percent.



A safety training program reduced the number of accidents over one year by 30
percent.



A quality control program reduced defects by 20 percent.



A software training program reduced calls to the help desk by 30 percent.



A communication training program increased the ratings of managers by their
direct reports by 10 percent.

These examples show very real, measurable, tangible results. To get valua
ble return on
investment information, however, these results must be turned into dollar values. Before
translating results into dollars, though, we have to make sure that you are studying an
isolated, control group. Similar to how scientists conduct experi
ments, the goal is to
minimize the number of other variables that might be contributing to the results.

3.3.2.

Intangible Benefits

These types of benefits are the ones that are usually assumed to result from a training
program, but are difficult or impossible to
measure. Although specific dollar values can
not be attached to intangible benefits, they are still important to discuss and to document.

Examples of intangible benefits from specific training programs might include:



An increase in morale and employee enga
gement resulting from new hire
orientation training.



Improvements in teamwork resulting from diversity training.



Additional sensitivity and a more professional workplace resulting from sexual
harassment training.



Less stress among students who complete
conflict management training.



Less anxiety after completing a change management program.

4.

E
-
learning and Its Ubiquity


The impact of electronic media of today is quite unbelievable and unavoidable. The
progression of mobile computing (Context Aware Comput
ing, Ubiquitous Computing,
Mobile Grid etc.) is bringing much more effectiveness of electronic media to human
being in near future. Wireless LAN allows access to the internet or intranet from any
place in a circle of radius of 250 meter (Detection Range of

the Base Station). The time is
not far enough when people will be able to access internet or intranet even if they are
several kilometers away from the base station and will get the same facility like wired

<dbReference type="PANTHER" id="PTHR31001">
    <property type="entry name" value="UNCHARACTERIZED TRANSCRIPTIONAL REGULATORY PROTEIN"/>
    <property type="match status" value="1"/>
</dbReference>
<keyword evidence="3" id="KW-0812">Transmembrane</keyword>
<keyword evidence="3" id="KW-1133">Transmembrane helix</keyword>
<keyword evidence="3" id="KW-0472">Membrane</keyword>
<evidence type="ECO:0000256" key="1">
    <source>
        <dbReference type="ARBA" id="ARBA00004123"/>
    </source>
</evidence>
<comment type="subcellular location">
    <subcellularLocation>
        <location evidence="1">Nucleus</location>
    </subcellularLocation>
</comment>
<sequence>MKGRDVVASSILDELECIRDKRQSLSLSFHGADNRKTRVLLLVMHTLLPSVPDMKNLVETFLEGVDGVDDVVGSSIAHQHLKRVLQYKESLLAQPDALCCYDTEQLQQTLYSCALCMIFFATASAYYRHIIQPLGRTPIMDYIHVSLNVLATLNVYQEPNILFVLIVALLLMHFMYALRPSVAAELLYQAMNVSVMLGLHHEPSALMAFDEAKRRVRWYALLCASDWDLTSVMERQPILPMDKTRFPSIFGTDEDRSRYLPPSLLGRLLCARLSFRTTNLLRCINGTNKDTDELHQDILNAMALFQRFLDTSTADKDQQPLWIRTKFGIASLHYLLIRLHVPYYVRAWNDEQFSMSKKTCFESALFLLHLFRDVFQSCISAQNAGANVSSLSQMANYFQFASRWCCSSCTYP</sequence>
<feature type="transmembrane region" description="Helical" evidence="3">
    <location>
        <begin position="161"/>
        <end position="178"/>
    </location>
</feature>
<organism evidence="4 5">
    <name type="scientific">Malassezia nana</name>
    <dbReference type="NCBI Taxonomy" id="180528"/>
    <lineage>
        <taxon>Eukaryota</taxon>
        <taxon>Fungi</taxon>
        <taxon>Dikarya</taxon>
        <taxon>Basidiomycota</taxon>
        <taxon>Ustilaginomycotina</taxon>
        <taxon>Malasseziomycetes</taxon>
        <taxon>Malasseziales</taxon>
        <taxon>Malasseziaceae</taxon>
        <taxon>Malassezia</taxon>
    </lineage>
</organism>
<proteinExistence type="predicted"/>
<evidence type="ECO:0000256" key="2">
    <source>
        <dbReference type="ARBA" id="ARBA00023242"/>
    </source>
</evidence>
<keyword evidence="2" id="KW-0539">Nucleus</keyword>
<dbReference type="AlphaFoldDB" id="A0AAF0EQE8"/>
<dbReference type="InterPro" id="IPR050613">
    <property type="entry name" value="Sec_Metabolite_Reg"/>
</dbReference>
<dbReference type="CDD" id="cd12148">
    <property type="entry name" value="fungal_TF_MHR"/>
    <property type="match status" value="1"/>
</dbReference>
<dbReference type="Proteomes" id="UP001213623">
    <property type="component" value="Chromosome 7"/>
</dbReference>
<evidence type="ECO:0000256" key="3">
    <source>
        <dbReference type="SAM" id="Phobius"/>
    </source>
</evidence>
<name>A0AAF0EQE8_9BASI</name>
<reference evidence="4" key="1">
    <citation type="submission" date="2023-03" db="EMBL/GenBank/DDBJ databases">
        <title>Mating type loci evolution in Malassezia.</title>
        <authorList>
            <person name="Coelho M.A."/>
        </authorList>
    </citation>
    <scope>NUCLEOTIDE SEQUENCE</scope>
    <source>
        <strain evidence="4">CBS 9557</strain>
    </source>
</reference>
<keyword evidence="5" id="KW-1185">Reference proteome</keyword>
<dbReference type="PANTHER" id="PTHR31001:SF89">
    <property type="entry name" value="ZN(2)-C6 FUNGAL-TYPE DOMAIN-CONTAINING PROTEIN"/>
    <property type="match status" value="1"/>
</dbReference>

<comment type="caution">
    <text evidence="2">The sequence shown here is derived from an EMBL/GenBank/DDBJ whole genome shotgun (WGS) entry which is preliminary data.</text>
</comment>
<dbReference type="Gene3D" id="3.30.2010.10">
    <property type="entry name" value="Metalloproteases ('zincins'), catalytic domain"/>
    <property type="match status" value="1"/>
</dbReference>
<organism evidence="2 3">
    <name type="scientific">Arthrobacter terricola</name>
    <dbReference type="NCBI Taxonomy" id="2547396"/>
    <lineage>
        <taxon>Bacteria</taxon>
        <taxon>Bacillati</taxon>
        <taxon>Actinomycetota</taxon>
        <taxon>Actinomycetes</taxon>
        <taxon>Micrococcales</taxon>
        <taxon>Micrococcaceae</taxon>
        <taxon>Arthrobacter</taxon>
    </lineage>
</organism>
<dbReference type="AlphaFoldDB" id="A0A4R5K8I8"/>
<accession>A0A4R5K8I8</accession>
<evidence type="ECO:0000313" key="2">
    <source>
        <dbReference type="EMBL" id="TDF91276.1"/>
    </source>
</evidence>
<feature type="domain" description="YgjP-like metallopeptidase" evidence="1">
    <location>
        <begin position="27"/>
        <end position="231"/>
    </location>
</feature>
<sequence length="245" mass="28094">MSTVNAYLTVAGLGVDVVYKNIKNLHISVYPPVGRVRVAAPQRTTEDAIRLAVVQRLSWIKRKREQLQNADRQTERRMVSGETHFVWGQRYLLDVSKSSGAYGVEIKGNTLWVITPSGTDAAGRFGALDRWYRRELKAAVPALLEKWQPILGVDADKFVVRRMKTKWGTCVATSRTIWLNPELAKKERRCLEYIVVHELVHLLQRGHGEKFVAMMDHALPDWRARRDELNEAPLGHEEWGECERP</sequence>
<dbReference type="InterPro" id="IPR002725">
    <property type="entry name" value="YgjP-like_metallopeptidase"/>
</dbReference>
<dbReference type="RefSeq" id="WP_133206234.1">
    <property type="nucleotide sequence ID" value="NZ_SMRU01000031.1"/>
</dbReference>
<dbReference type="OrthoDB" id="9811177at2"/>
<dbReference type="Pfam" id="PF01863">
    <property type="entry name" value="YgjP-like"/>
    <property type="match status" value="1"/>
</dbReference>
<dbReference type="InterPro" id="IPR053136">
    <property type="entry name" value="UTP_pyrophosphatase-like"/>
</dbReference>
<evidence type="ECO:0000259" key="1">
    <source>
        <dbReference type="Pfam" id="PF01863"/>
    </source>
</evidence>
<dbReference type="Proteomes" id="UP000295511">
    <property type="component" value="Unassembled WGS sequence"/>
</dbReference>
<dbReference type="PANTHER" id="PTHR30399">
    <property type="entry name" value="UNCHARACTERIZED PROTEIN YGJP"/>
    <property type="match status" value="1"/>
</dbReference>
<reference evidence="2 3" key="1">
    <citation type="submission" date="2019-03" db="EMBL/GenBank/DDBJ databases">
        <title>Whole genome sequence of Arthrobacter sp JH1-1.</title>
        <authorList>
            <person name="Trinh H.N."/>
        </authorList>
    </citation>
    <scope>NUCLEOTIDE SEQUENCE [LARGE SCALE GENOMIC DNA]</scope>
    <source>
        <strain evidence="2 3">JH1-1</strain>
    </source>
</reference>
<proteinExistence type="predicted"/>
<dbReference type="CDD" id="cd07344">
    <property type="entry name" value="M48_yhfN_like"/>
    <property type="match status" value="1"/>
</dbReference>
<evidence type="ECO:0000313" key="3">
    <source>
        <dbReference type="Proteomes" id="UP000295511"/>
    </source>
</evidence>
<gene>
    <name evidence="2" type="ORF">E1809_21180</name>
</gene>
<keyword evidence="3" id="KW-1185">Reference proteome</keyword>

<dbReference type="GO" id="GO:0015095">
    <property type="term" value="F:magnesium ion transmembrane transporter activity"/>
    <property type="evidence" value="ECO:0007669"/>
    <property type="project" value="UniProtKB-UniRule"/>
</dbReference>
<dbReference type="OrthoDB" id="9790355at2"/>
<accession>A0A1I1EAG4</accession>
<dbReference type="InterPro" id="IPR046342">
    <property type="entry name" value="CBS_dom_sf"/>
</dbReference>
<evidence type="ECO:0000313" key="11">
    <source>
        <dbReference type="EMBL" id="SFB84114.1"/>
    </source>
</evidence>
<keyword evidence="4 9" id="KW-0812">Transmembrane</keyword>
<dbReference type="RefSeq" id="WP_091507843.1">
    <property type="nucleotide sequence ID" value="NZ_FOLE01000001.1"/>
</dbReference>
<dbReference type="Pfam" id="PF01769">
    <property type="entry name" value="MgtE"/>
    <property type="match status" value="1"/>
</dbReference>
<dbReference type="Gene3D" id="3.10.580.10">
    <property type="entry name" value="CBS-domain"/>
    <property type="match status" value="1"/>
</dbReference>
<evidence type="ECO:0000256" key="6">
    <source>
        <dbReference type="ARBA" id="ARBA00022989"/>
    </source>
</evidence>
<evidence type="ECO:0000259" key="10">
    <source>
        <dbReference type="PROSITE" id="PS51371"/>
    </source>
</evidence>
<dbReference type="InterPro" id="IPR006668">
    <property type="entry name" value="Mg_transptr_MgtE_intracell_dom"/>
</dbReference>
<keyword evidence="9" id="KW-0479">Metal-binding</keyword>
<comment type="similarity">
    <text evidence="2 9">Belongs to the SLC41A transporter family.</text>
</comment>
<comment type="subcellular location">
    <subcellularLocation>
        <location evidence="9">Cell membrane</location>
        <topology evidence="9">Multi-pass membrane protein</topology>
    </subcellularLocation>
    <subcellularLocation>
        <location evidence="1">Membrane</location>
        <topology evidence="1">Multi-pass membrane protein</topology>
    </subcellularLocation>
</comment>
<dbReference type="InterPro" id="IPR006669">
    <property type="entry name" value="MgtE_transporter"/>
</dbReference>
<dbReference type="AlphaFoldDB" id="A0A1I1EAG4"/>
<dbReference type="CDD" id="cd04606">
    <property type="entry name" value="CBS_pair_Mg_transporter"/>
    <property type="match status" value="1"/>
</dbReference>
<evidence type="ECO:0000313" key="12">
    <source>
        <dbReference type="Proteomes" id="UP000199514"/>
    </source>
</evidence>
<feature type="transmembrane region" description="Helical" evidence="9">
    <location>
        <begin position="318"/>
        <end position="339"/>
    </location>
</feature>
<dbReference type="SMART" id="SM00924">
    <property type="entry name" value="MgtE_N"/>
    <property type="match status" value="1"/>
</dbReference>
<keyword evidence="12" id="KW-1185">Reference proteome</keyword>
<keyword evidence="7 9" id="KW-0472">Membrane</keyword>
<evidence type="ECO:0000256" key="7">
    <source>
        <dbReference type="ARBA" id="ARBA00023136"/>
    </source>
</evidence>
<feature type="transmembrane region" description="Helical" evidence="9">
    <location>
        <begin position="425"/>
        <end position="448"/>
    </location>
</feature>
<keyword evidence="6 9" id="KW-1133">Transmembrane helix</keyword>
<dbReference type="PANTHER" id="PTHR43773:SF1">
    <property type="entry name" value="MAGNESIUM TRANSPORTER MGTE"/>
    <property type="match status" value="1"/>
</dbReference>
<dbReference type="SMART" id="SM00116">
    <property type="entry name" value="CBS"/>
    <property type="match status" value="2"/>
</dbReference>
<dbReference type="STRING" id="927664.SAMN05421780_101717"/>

internet. This is going to be possible by “Ad ho
c network”, a possible future substitution
of Wireless LAN. Then E
-
learning will be much more location transparent (Location
Ubiquity).


An application oriented analysis of E
-
learning has been depicted in the following
subsections. This analysis shows that

how E
-
learning is paying in all branches of our
daily life.


4.1.

E
-
learning to Tutorials

Tutorials are one of the most ancient and commonly used modes of education. A good
tutorial presents information and guidance, makes sure the learner has an opportunity
to
understand the instruction, and only then continues on to new information. Many tutorials
basically consist of a linear presentation of content. When implemented poorly, a tutorial
can become what is derisively referred to as "an electronic page
-
turner,
" or if web
-
based,
a "scroller". This type of program presents content directly without giving the learner any
more opportunity to interact other than to call for the next screen. When implemented
properly, using the classic principles of instructional sys
tems design, guided tutorials can
be engaging and effective. The key to useful tutorials in E
-
learning are interactions that
establish pace, clarify content, provide for practice and instill confidence.

Branching can greatly enhance the effectiveness of a

tutorial, allowing it to operate in the
way that a skilled teacher does. A question posed following an instructional moment can
determine if the student has mastered the content. If mastery is not achieved, one branch
is followed and another approach is p
rovided to eliminate confusion. Only after mastery
is achieved is the branch containing the next piece of information followed.


4.2.

Electronic Performance Support Systems